After 1,085 votes this year, things got a bit testy Wednesday on the House floor.
Irked that his colleagues are taking their time to come to the well of the House to register their votes, Majority Leader Steny Hoyer (D-Md.) pointedly reminded them that a 15-minute vote is meant to last 15 minutes, no longer.
Voting late, he said, is becoming too common and “is inconsiderate to every member who comes in a timely fashion.”
Hoyer’s message was presumably directed at the senior members of his caucus. Nervous that missed votes could be used against them in the next election, legislators in their first few terms are more likely to be on time than veterans of the lower chamber. Furthermore, lawmakers with a significant amount of seniority have been known to get a heads-up from leadership that a floor vote is about to be closed so they can hurry up and record their yea or nay.
Perhaps leadership is getting tired of making those calls.
Rep. Neil Abercrombie (D-Hawaii), an outspoken Armed Services subcommittee chairman who is in his 10th term, did not take kindly to Hoyer’s comments.
He advised Hoyer to do something about the Capitol Hill elevators, noting that some tourists ignore the “members only” sign above them.
The banter went back and forth a bit longer and then the House went back to its business.
The Hoyer-Abercrombie exchange is an indication of several things. First, members, aides and lobbyists are going on fumes. It’s been a long year, as evidenced by the record-setting number of votes in the lower chamber.
But floor time is precious and there is still plenty left to do this year. Hoyer wants to maximize that time while ensuring that his members are there for a tight vote.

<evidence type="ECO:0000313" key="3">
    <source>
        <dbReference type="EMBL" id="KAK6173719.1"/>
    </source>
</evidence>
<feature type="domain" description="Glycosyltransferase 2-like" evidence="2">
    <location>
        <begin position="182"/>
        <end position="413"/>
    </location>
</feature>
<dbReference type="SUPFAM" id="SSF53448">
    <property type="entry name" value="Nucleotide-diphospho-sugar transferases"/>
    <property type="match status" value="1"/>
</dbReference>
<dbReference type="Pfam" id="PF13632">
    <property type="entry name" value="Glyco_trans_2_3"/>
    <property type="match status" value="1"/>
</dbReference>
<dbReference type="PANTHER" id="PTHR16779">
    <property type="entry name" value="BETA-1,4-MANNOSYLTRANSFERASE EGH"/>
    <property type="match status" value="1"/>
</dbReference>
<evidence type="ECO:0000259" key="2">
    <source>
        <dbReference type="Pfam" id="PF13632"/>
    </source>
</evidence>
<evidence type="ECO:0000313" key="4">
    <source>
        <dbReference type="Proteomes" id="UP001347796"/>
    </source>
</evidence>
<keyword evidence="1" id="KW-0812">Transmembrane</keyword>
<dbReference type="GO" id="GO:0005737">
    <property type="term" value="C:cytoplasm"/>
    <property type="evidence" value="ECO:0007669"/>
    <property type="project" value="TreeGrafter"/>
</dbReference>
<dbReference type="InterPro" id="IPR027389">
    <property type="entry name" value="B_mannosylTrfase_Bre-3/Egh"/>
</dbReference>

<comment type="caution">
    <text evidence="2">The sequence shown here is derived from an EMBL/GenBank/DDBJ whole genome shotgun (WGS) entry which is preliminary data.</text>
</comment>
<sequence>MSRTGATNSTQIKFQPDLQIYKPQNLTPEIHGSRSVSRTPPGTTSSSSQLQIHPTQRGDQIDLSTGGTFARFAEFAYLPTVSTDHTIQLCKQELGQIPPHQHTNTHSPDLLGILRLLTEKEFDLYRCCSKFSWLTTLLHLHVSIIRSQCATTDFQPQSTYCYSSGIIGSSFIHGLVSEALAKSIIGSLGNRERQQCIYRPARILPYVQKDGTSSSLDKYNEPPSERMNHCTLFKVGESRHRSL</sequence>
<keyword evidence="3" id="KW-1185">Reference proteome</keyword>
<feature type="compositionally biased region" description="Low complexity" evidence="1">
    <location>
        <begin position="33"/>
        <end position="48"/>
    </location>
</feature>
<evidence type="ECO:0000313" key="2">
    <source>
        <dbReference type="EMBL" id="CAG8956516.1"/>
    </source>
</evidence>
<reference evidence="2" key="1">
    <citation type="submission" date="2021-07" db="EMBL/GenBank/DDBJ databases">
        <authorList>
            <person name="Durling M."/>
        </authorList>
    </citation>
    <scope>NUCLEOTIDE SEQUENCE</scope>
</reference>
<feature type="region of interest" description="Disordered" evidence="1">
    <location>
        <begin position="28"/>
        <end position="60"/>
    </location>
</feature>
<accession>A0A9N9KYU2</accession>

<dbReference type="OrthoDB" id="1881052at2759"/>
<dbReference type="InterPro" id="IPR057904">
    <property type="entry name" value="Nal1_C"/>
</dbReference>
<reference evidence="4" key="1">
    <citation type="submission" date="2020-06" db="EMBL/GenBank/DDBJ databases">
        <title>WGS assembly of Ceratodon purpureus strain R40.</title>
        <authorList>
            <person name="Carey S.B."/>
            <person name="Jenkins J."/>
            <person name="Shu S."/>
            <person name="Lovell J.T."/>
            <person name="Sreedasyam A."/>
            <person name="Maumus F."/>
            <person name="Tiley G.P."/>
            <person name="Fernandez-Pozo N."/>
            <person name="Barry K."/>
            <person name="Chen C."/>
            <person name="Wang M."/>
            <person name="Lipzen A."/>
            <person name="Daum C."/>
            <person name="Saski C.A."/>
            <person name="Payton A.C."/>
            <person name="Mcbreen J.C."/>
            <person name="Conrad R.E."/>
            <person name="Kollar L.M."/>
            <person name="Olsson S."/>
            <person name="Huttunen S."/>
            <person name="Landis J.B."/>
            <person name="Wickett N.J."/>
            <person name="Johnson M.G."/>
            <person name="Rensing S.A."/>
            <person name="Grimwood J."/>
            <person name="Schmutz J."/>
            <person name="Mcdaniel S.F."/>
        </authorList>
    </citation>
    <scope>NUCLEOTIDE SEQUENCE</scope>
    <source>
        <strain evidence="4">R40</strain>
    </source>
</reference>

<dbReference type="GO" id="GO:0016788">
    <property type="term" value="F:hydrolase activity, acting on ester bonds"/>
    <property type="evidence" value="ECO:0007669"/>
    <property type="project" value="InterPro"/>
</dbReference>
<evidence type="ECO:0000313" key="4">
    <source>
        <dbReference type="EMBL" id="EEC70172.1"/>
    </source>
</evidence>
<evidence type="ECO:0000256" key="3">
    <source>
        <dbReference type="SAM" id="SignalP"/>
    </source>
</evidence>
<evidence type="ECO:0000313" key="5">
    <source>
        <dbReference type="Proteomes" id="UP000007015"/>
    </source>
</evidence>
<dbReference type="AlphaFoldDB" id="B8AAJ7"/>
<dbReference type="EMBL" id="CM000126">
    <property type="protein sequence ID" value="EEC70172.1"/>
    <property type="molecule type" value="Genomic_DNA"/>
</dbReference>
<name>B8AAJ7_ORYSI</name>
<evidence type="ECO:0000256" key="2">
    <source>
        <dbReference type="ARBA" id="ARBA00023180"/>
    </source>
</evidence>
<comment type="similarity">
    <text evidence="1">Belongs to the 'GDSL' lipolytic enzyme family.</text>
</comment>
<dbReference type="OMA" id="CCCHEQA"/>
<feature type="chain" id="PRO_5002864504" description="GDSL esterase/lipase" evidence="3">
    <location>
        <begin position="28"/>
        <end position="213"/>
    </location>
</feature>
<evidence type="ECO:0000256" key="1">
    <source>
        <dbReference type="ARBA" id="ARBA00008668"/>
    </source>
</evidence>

It is worth pointing out that four members of the House (not counting special-election winners) have made it to every vote this year: Reps. Jason Altmire (D-Pa.), Jesse Jackson Jr. (D-Ill.), Dale Kildee (D-Mich.) and Ralph Regula (R-Ohio). That is an impressive feat.
Meanwhile, Reps. Steve Cohen (D-Tenn.), Charlie Dent (R-Pa.) and Tom PetriTom PetriDozens of former GOP lawmakers announce opposition to Trump Dem bill would make student loan payments contingent on income Black box to combat medical malpractice MORE (R-Wis.) have missed only one vote each, according to a count on WashingtonPost.com.
Missed votes are something that leadership officials always track. They don’t like to be surprised when a member fails to show without explanation.
At the top of House Majority Whip James Clyburn’s (D-S.C.) daily whip notice, which is a rundown of the floor’s anticipated vote schedule, it states in bold letters, “Any anticipated Member absences for votes this week should be reported to the Office of the Majority Whip.”
Running the House is not easy. Hoyer and Clyburn have made themselves clear to their members: Make sure you vote and be on time. And please don’t make excuses.